The problem, as I see it, is with the whole "mountain" part of the equation. Riding up a mountain involves nothing but unmitigated pain, and riding down a mountain -- when one is as bad a biker as I am -- is a terrifying, white-knuckle experience.
In August, Entertainment Weekly published an interview with Joss Whedon in which, at one point, he laments about the state of movies today relying too much on already established popular culture. He does so by complaining about one particular scene in Indiana Jones and the Temple of Doom: "A movie has to be complete within itself; it can't just build off the first one or play variations. You know that thing in Temple of Doom where they revisit the shooting trick? ... That's what you don't want. And I feel that's what all of culture is becoming -- it's becoming that moment." Now, this is a very astute observation (and I've written about this quote before), but these words came rushing back to me as I watched a terrible movie called Machete Kills, because that entire movie's existence seems to be built on "that" moment.
Chibuihem Amalaha claims he has used science and magnets to prove that marriage equality is wrong, so I thought I would use Star Wars and the concept of the Force to prove how being against marriage equality is wrong.
For this week's MovieFilm excursion, we start things off with some highlights from my roundtable interview wit...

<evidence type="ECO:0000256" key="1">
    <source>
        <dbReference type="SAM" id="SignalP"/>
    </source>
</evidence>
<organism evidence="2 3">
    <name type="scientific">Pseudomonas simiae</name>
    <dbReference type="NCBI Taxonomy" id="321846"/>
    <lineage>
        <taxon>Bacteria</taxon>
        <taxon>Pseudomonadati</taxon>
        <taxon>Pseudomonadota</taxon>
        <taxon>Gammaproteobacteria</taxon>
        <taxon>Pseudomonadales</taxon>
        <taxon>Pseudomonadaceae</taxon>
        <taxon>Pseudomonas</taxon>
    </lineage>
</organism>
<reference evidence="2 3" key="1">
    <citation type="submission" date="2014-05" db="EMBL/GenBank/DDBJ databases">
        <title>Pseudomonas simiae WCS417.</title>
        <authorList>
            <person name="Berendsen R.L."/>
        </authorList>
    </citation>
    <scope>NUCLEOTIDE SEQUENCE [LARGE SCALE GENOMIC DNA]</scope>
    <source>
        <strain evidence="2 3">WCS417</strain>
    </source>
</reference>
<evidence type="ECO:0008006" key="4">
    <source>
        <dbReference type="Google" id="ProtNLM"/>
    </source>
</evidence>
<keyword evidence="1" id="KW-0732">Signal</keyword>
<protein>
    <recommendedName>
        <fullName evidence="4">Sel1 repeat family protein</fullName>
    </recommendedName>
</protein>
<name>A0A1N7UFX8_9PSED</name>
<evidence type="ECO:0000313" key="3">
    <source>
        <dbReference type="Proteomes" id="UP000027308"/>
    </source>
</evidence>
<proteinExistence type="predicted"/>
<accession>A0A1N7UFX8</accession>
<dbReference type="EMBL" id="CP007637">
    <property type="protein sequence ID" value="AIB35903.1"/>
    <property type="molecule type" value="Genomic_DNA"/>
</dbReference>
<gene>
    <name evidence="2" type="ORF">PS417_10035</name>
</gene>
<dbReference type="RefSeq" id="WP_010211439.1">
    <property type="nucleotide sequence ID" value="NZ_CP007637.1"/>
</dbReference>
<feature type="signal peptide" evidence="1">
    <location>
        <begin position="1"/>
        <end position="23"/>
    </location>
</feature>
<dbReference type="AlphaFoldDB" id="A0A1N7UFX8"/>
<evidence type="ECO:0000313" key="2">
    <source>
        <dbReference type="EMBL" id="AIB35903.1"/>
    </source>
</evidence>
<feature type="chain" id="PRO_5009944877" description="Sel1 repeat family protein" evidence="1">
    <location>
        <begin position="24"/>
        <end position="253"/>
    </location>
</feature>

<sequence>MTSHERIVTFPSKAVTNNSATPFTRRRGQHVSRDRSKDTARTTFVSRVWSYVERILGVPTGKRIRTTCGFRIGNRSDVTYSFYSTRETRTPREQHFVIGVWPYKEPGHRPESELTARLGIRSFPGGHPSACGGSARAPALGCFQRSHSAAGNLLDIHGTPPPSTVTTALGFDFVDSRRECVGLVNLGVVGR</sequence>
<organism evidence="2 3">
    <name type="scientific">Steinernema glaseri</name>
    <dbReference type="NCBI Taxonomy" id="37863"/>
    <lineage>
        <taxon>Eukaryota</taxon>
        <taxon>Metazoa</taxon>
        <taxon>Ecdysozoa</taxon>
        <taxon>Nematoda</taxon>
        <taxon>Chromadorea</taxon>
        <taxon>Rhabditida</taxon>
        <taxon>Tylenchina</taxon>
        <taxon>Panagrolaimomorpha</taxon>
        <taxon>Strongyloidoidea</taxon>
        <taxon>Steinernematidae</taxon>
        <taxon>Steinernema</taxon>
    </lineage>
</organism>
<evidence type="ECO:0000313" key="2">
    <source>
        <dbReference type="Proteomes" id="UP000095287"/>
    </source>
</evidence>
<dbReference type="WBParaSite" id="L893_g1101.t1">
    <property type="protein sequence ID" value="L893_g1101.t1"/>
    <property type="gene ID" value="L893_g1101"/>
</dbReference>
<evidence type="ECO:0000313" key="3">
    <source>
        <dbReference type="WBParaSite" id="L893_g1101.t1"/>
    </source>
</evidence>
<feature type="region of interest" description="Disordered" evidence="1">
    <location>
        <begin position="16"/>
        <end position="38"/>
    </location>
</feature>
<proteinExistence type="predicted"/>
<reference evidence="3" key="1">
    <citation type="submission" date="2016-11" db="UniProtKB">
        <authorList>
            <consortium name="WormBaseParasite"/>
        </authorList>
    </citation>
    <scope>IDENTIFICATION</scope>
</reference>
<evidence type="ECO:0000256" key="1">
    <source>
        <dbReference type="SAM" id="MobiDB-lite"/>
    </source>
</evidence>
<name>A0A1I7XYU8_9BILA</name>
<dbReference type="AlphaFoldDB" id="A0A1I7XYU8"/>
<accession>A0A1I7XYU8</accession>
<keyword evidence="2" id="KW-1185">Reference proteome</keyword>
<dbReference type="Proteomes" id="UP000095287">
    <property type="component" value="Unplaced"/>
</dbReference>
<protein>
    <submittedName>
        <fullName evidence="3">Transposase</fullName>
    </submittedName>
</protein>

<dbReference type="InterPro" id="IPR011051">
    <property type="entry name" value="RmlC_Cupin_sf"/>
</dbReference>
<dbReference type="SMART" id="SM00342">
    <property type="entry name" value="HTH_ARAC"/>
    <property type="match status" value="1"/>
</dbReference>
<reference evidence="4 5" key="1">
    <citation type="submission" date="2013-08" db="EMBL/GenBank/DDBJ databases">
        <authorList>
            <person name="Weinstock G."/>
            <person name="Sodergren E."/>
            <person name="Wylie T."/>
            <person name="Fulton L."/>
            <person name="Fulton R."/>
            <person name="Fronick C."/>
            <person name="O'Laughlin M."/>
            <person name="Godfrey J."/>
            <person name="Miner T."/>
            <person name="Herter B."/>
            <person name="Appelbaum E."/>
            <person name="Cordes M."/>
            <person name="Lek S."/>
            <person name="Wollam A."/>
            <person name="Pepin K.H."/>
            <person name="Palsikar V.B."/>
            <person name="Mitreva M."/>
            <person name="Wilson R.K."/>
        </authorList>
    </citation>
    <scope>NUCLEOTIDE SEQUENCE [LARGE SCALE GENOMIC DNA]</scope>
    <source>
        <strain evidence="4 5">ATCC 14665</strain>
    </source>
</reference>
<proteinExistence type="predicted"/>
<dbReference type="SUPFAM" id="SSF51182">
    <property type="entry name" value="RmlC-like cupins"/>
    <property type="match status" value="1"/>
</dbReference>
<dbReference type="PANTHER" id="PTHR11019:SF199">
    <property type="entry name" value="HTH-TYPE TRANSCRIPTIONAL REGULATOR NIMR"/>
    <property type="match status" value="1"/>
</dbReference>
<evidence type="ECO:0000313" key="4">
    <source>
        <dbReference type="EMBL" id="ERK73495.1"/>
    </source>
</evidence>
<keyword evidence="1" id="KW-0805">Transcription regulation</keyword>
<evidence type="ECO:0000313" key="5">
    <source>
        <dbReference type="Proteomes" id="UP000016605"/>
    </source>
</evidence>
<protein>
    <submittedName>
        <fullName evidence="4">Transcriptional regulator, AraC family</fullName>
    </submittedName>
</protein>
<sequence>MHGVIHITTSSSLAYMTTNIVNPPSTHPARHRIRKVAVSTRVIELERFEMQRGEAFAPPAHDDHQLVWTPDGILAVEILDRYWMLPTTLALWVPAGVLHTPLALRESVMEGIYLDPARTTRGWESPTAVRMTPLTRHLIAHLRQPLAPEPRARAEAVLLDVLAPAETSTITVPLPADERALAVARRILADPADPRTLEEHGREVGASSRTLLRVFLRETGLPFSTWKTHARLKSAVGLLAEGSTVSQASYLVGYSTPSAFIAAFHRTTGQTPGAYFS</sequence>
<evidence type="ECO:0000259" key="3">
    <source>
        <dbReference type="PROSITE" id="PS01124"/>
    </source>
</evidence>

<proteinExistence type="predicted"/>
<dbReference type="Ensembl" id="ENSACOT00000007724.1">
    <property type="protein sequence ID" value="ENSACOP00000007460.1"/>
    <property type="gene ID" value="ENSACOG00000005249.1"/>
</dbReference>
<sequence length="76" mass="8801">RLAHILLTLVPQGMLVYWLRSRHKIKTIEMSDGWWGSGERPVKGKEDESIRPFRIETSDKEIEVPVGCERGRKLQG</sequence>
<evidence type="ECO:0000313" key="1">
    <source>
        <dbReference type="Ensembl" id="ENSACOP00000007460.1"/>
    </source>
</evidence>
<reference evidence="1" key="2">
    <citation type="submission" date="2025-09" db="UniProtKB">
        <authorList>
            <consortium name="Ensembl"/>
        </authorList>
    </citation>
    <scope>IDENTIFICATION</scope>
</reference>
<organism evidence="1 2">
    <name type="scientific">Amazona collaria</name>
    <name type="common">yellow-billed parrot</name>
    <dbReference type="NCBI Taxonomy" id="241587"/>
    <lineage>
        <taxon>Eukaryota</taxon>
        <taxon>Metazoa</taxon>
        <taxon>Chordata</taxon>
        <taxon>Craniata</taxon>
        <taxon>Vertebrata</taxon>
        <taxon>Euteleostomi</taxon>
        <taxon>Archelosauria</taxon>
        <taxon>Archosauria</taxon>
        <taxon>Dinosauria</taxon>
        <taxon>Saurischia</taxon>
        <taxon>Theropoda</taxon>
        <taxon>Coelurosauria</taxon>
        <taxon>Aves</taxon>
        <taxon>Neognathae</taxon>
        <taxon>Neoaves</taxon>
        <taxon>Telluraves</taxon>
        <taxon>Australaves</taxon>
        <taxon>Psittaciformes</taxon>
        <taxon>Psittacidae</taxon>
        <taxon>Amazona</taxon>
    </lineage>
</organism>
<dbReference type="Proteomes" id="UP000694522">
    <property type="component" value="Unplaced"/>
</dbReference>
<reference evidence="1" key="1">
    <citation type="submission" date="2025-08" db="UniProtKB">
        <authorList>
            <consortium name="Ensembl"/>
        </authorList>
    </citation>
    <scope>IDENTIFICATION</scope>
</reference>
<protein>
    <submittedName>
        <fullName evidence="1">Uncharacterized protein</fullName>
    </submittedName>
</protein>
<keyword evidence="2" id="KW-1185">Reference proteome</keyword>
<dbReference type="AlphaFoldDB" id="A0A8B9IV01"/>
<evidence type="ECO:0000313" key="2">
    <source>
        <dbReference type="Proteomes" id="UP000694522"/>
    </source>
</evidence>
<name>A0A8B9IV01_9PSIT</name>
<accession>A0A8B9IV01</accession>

For years many people in the film industry have told me I needed to write about my career running United Artists, Paramount and Columbia, the hundreds of movies I made or was responsible for getting made, and the famous and infamous characters with whom I worked.
Recently, Disney announced that the new batch of Star Wars movies will feature standalone "origin story" movies. This has brought hope and terror to nerds everywhere.
From James Bond to Frank the Tanks, movie characters we'd love to drink with.
I came to the conclusion that I could let what isn't happening ruin one of the best days of my life, or I could enjoy the very real things sitting in front of me.
How many film posters do you see today that are as memorable as Drew Struzan's? I personally don't see many. Sadly, the illustrated poster is a thing of the past because we are so enmeshed in the digital age that everything is done on computers.
You gave him the moon, Mr. Jedi Master. You fixed his day... his entire vacation! You got him back on track.
As it turns out, Harrison Ford was suffering from dysentery on this particular day of filming and suggested that Indy just shoot the swordsman as opposed to doing another highly choreographed scene. What resulted is one of the most memorable moments in cinematic history.
The visuals of The Twilight Zone form a kind of collective generational nightmare. The remarkable thing about the man who created many of these episodes from 1959 to 1964, Rod Serling, is that the writer-presenter learned his craft not in the visual era but in the age of radio drama.
When Bryon Martin's daughter, Zabelle, asked to have a Star Wars themed party for her 5th birthday, Martin stumbled into an unexpected art form: the light saber pool noodle.
In the interceding decades, I have attracted those I consider part of my "tribe" who may also hail from somewhere else in the cosmos. We speak a common language: that of nature and mysticism, music and art, touch and deep spirituality.
Not only would George Lucas put "war" back into a movie title, he would almost single-handedly reconstitute war play as a feel-good activity for children.
Last week I viewed the new sci-fi movie Elysium, which is about a large space station that's remarkably similar to Bel Air, orbiting above a Los Angeles that's remarkably similar to... um... Los Angeles.